When I got pregnant with my daughter, I scheduled appointments with the certified nurse-midwife in town and with an obstetrician at the hospital. The obstetrician couldn’t get me in until I was 12 weeks pregnant, but the nurse-midwife could get me in at eight weeks, so I chose the midwife. My pregnancy was great until the end, when I ended up with some interventions I am not happy about now, but at the time, I was so uninformed I let the obstetrician and my nurse-midwife take over my care. I had a cesarean at 37 weeks and my daughter was in the NICU for a week.
For about a year, I was so jealous of all the vaginal deliveries I heard about. My sister-in-law had a vaginal delivery about six months after my daughter was born, and I was so upset about it, it took me a long time to be excited for her.
A month after my daughter’s first birthday, one of my other friends ended up having a c-section with her daughter because of fetal distress. It wasn’t until I talked to her about her cesarean that the story of my own cesarean began to make sense.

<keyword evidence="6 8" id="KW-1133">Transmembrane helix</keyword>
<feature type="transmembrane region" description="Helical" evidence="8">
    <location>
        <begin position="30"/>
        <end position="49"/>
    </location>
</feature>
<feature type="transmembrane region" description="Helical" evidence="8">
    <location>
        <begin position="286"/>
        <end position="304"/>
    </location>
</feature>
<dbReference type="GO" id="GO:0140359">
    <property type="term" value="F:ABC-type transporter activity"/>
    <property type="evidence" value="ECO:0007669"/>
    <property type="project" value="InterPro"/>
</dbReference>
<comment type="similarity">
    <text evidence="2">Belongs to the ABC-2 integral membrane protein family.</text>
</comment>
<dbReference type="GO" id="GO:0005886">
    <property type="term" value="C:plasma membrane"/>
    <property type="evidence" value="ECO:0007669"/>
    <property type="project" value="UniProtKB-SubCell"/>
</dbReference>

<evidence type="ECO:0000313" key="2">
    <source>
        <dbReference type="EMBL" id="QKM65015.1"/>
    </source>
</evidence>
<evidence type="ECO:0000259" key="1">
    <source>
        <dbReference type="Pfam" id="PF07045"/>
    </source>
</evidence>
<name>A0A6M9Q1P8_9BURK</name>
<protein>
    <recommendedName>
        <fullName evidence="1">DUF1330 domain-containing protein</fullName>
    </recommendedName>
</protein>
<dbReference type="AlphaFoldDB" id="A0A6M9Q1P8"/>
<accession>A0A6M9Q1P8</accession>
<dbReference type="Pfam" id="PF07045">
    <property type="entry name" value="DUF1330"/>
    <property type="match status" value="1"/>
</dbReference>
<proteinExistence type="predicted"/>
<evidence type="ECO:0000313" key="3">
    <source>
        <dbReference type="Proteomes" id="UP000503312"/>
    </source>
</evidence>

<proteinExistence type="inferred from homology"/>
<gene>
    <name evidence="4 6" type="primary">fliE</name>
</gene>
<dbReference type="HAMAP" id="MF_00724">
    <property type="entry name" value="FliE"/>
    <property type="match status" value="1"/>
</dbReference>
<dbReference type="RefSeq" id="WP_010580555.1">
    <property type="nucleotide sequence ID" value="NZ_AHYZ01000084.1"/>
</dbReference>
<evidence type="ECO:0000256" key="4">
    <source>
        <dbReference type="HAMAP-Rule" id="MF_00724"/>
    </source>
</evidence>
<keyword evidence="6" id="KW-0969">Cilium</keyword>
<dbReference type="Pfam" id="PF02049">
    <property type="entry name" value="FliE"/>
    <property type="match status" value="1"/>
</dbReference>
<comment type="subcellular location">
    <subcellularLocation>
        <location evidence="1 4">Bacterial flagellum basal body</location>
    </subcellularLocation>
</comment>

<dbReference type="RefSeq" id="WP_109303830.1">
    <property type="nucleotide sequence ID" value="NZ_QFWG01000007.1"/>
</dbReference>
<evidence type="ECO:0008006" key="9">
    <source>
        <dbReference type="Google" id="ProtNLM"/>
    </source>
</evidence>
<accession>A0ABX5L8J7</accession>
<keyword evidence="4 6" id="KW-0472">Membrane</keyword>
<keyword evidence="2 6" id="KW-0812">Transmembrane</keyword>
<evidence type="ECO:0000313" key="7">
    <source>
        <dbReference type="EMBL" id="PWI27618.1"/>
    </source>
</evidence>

Shortly after, I started looking into becoming a doula so I could help women have the birth they wanted instead of a birth that was forced on them.
I had read a lot on homebirth; with each book I read, it sounded better and better. My friend who had her son in the birthing center became pregnant again and this time she planned a homebirth from the start. I was becoming more educated about the process, but I was still skeptical about having a baby at home.
The day my friend went into labor, I was a nervous wreck. When I heard that the baby was born, it was as if I had finally breathed for the first time in hours. We went to see the baby and I was able to see the pictures from her birth. This time, it wasn’t that I was scared for her baby and her survival; rather, I was overcome with emotion at how beautiful the birth looked.